Born and raised in Hong Kong, Irwin Chan is an architectural designer currently studying in London for a Master’s in Architecture. After picking up a camera to document his time at university, Irwin realised how much he enjoyed his new hobby, and now uses it for research and when he needs a break from his studies. His photographs are featured in the new release, Trope Hong Kong Edition.
I started taking photos in my first year at university in Manchester (UK). During my second year, I made friends who were heavily into photography and that’s how I got into shooting. I also developed a real interest in film photography during my first years living in London.
I have gone through multiple changes in my approach to photography. I started by shooting film, and was very into architecture and minimal photography. Through Instagram, I explored different types of photography as trends went on. Returning home to Hong Kong in 2016 allowed me to combine my interests in urban photography with different realms, such as portrait and street photography. I continue to be inspired through friends and photographers on Instagram, and how they see a specific city or location differently.
My favourite environments to shoot in are urban settings, where humans interact with the city. I love capturing the hustle and bustle of a place, and focusing on the subjects that pass through. The energy and uniqueness of an urban city catches my eye, and I feel particularly attached to the ever-changing moments of life that we often glance over.
I want viewers to feel the moment I was in when I was taking the shot. I want them to see the beauty of those moments in life that are often neglected or forgotten. There is a beauty in the chaos. I want people to feel the urge to visit wherever my photos were taken, to see it for themselves.
I currently shoot with my Canon 5D MKIII, but I also shoot a lot of film. Using a film camera changed the way I looked at my surroundings. When I’m shooting film versus digital, I find I take a step back. I think about what it is I’m taking a photo of. It’s taught me patience. I remember having a film camera which was slightly damaged, the film pin was broken. This slightly damaged camera was a great lesson. I had to guess my ISO setting, and think carefully about the weather. It was a great challenge. I have a tip for anyone who is losing passion when it comes to shooting: pick up a film camera. It’s a great base for learning and it teaches you so much. It’s fun too. I also shoot on my iPhone for quick snaps, and edit with VSCO at the same time.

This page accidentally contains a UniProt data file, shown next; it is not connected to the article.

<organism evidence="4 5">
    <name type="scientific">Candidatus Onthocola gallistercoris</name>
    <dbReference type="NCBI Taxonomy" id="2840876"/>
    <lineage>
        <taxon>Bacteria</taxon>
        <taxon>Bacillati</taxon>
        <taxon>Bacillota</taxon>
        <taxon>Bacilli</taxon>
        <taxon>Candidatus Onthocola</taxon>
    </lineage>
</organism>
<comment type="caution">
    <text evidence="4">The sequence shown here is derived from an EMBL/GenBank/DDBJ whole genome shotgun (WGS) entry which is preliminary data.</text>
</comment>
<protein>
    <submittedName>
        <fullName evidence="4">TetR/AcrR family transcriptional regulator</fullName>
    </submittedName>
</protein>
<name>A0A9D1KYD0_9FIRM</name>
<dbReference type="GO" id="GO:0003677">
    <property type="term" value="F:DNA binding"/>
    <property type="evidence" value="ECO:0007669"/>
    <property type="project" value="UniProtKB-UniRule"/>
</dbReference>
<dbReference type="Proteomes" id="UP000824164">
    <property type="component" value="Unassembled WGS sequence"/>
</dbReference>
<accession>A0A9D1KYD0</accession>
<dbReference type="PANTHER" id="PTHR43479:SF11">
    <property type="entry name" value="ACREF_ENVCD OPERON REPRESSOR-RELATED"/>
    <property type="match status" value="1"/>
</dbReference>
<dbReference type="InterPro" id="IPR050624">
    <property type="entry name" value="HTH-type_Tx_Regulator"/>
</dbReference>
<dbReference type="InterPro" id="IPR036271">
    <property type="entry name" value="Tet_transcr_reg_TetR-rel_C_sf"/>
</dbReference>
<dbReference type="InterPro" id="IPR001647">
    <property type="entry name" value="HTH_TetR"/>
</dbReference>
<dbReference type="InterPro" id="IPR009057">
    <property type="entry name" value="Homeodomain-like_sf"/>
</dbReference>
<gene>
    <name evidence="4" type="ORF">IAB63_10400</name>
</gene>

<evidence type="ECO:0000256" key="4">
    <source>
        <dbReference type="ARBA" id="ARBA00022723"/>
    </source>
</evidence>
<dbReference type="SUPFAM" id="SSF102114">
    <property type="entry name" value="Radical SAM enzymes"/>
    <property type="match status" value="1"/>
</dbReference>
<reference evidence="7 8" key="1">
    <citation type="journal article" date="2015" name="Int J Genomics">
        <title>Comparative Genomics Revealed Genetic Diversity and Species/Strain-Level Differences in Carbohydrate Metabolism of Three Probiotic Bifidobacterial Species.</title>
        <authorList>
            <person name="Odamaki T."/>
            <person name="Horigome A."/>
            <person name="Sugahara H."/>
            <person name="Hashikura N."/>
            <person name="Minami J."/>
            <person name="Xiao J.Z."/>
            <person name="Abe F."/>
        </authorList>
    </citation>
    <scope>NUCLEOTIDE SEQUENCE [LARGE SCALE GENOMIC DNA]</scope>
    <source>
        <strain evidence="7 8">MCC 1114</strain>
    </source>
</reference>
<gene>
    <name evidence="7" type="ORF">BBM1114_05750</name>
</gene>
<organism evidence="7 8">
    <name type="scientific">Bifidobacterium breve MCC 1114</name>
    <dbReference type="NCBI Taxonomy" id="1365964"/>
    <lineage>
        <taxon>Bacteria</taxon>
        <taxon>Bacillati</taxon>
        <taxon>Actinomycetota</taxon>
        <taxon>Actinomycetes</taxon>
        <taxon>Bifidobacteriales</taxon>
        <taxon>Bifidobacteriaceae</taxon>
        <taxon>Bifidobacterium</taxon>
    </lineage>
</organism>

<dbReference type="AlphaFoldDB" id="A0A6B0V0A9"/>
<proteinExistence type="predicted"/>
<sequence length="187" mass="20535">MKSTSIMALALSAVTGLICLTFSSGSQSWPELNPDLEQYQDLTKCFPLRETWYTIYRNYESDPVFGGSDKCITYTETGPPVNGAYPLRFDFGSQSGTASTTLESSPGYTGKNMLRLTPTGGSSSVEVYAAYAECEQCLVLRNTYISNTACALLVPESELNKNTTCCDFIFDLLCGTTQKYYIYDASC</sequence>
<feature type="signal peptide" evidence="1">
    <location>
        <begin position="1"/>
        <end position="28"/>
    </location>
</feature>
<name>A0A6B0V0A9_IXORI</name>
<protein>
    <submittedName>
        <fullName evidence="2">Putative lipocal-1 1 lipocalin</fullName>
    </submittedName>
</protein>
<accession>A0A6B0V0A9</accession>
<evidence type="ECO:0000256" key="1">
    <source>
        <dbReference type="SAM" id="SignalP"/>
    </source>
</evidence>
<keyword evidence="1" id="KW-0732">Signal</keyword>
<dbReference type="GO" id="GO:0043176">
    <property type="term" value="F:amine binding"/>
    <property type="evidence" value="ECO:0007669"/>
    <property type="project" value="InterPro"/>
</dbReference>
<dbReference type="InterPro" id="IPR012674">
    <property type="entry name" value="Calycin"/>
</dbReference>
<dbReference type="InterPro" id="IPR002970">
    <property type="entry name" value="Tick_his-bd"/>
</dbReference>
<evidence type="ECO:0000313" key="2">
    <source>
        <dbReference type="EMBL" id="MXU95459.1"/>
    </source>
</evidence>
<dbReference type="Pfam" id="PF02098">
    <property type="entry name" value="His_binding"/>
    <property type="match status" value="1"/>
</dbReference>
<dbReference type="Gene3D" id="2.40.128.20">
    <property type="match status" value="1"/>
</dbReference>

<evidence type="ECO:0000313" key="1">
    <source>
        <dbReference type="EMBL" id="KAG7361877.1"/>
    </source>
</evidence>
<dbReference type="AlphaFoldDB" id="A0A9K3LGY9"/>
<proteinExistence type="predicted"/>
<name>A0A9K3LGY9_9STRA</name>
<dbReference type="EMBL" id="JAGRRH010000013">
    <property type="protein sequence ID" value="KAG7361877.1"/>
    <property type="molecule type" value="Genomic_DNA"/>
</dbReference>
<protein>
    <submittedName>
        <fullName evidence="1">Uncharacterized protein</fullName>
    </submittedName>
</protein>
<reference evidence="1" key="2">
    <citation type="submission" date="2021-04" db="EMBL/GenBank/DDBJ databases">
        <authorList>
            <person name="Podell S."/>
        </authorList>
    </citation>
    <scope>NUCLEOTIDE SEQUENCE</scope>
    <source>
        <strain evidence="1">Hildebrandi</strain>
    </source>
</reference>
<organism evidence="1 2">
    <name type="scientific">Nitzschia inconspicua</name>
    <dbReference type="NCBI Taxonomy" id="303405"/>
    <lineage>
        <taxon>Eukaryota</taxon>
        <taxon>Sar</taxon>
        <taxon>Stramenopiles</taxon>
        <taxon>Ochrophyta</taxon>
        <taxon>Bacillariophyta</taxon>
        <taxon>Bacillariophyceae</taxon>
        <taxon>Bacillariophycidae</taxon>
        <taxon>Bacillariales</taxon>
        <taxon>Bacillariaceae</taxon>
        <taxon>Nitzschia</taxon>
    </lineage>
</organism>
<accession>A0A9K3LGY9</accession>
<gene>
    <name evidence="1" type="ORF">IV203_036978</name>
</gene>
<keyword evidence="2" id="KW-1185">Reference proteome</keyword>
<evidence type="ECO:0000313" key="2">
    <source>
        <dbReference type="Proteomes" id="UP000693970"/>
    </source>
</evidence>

A lot of my influence comes from the film era. Iwan Baan is a huge inspiration of mine. He focusses on the realness of photography and documents the process of buildings, instead of the perfection of the completed structures.
Photography has taught me to be more aware of my surroundings, and to look at the beauty of the world. It has allowed me to become more patient. I find it almost therapeutic when I venture out after a stressful week of university or work. It allows me to clear my mind and keep creative. Photography allowed me to realise my passion for travel. Capturing images when I travel allows me to capture a memory of a place for me to reflect upon in the future.
Always carry a camera when you go out. There are always moments out there waiting for you. The first hurdle is to keep your eyes peeled. Link up with the community of photographers on Instagram and see the world through their eyes. I’ve met a lot of friends through Instagram; it’s a place where people from across the globe can find a welcoming, accepting, and creative community. And, when you feel as if you have ‘run out’ of ideas or locations in a place, try something else. Landscape, portraits, studio photography; there’s always something to learn. Photography is a never-ending process, and you will only get better by having the right mindset.
I would love to be able to merge my photography with parts of my architectural experience. Ideally, I would like to become an architect or interior designer. My interests do lie between that and photography. There are up-and-coming designers that look into experiential spaces, and I’d love to one day combine my photography and architectural knowledge. But one thing is for sure, I will carry on taking photos, and hopefully in the next five years, have my first solo exhibition somewhere in the world.